max_length=512,  # Limit output length to 512 tokens
)

# Decode the generated text:
print(tokenizer.decode(outputs[0]))
  • Define Input Text: The code starts by assigning the Prompt “List the key aspects of Responsible AI” to the input_text variable.
  • Tokenize Input: The tokenizer object associated with the downloaded model is used to convert the text into numerical tokens that the model can understand. The return_tensors=”pt” line tells about the conversion to a PyTorch tensor for efficient GPU processing. The resulting tensor of token IDs is then moved to the GPU using to(“cuda”) if available.
  • Generate Text: The model.generate function is called with the tokenized input (input_ids) and a maximum output length of 512 tokens. This instructs the model to generate text based on the provided Prompt, respecting the given length limit.
  • Decode and Convert: The generated text, represented in the format of a sequence of token IDs, is decoded back into human-readable text using the tokenizer.decode function. Finally, the decoded text is printed out.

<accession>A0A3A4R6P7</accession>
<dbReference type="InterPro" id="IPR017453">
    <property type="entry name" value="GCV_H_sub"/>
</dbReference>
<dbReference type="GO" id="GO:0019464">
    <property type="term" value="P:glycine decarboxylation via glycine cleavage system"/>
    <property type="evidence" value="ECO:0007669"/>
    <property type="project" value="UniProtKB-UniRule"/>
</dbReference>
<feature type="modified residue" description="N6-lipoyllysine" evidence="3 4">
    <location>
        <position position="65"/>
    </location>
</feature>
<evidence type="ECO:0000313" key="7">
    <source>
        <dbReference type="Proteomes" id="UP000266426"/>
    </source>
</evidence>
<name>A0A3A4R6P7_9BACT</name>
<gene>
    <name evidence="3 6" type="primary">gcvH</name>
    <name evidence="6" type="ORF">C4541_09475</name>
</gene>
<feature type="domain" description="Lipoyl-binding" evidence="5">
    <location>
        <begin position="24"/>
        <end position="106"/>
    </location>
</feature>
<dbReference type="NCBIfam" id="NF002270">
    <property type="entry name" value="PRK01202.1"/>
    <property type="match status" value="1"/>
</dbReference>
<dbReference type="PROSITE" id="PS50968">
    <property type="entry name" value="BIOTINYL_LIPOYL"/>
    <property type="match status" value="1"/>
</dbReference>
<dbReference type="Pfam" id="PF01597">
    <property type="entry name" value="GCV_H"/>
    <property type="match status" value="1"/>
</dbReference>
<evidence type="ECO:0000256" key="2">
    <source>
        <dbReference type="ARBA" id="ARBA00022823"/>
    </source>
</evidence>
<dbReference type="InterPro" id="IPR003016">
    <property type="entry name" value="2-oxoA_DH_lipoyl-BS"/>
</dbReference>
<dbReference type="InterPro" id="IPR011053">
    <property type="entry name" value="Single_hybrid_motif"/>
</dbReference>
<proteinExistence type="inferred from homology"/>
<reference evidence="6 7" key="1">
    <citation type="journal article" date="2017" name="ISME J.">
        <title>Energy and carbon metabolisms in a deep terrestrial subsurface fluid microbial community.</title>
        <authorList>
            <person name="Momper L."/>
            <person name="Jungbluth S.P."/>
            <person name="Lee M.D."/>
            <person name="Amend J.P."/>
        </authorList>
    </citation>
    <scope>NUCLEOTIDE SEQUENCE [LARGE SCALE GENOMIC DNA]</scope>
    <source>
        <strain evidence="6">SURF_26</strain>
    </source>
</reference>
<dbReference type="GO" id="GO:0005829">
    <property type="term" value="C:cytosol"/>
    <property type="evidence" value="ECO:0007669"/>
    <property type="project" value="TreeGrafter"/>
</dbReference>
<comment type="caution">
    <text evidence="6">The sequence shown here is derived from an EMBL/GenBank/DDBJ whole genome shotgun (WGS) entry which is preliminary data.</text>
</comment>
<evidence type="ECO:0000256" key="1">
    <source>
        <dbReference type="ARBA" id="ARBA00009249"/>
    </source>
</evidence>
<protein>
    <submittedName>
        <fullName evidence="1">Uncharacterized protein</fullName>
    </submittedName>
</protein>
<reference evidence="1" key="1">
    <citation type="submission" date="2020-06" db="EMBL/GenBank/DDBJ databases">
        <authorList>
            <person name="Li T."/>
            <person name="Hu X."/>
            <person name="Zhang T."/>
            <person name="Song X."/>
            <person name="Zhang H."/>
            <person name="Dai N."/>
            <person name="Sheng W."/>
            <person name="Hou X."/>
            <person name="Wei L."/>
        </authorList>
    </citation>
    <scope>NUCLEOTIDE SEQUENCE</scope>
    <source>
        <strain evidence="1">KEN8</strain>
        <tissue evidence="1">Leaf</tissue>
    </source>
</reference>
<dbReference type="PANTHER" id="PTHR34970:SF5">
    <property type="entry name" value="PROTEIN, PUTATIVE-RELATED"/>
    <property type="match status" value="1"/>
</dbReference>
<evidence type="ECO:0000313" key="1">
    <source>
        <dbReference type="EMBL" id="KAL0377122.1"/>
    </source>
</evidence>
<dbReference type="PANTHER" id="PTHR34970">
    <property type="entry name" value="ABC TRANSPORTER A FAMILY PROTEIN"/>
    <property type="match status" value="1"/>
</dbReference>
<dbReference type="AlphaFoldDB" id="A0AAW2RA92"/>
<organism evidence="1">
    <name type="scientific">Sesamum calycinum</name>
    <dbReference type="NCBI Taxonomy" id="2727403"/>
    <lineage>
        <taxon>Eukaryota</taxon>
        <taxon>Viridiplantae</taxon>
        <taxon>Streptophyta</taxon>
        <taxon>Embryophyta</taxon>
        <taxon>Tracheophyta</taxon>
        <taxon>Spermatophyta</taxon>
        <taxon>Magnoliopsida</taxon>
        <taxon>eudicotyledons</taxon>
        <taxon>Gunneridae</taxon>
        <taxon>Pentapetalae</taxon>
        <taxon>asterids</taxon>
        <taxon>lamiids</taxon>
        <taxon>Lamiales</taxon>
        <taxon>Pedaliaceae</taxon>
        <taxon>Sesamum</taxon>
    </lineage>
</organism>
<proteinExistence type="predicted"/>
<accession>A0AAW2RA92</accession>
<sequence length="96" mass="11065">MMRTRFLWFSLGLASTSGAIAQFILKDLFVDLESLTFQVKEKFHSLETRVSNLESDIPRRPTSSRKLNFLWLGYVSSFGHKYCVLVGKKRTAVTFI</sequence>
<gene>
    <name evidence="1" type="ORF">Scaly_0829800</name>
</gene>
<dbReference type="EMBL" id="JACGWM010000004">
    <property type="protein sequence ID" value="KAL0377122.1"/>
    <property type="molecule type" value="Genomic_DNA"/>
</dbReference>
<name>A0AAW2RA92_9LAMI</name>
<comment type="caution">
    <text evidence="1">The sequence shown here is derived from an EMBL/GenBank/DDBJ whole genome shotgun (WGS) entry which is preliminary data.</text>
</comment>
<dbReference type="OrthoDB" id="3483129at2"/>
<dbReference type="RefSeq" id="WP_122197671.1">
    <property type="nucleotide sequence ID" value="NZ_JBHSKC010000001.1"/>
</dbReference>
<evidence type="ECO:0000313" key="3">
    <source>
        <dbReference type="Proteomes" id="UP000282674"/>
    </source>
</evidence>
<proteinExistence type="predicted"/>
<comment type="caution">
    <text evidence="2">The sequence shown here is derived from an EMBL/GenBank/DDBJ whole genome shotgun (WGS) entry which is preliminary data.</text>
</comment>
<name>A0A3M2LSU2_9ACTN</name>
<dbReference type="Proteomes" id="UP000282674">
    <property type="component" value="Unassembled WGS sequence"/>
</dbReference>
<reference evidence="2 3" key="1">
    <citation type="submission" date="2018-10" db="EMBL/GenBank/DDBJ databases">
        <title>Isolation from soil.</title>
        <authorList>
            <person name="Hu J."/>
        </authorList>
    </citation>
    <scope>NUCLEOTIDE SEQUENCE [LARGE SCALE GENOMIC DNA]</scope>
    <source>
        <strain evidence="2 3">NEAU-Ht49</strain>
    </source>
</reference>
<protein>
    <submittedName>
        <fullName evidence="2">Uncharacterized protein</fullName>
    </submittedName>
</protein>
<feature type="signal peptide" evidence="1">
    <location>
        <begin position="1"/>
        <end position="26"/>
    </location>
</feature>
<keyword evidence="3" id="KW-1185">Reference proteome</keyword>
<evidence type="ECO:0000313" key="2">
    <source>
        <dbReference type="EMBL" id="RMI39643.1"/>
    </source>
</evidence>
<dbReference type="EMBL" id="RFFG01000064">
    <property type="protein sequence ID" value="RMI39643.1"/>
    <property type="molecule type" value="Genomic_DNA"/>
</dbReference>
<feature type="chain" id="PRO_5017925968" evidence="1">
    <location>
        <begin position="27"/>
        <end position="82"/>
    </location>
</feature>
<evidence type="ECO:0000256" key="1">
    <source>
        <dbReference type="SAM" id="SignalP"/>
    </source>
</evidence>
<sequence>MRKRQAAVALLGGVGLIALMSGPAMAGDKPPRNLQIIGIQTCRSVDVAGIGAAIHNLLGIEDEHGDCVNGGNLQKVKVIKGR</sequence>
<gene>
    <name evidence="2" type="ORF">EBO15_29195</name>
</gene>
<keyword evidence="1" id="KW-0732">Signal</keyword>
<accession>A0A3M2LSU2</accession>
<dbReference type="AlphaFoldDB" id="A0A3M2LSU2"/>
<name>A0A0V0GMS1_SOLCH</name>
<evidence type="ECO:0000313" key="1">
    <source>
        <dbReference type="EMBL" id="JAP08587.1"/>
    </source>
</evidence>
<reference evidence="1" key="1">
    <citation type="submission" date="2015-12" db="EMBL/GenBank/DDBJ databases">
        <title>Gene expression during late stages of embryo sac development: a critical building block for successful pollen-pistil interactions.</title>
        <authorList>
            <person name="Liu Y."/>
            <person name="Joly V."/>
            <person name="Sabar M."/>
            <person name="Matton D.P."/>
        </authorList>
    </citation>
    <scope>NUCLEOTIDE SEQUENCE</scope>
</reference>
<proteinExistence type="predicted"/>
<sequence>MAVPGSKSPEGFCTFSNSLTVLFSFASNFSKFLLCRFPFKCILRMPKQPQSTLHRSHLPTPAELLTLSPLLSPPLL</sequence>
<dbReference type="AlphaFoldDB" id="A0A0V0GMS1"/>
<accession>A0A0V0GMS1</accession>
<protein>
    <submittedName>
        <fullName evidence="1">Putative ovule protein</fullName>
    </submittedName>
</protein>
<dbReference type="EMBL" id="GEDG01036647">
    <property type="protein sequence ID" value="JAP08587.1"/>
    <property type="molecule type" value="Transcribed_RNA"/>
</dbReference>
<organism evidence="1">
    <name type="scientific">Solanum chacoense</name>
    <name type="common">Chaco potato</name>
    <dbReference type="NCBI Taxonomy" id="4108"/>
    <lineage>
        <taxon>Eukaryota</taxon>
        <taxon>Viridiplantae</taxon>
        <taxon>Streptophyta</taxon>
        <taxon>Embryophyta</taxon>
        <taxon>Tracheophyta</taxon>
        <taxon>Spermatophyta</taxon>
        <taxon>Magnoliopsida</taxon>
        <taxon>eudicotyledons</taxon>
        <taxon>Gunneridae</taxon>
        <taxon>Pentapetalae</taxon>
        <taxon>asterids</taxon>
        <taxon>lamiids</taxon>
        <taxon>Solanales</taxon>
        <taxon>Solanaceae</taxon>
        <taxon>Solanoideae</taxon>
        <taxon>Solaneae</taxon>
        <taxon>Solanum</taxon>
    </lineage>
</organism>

Step 6: Response Generation

Running the code has generated the following response

The model has generated a fair response to the query provided. It has highlighted all the key aspects that go into creating a Responsible AI. This is really a relevant and accurate answer to the question asked. Let’s the AI by asking a common sense question.

input_text = "How many eggs can a Whale lay in its lifetime?"
input_ids = tokenizer(input_text, return_tensors="pt").to("cuda")
outputs = model.generate(**input_ids,max_length=512)
print(tokenizer.decode(outputs[0]))
"
input_text = "How many smartphones can a human eat ?"
input_ids = tokenizer(input_text, return_tensors="pt").to("cuda")
outputs = model.generate(**input_ids,max_length=512)
print(tokenizer.decode(outputs[0]))
"

So far, so good. The model possess good common sense abilities. It is able to identify what’s wrong in the sentence and output the same, which is seen in the pics above. Let’s try asking some math questions.

input_text = "I have 3 apples and 2 oranges. I ate 2 organes. How many apples do I have?"
input_ids = tokenizer(input_text, return_tensors="pt").to('cuda')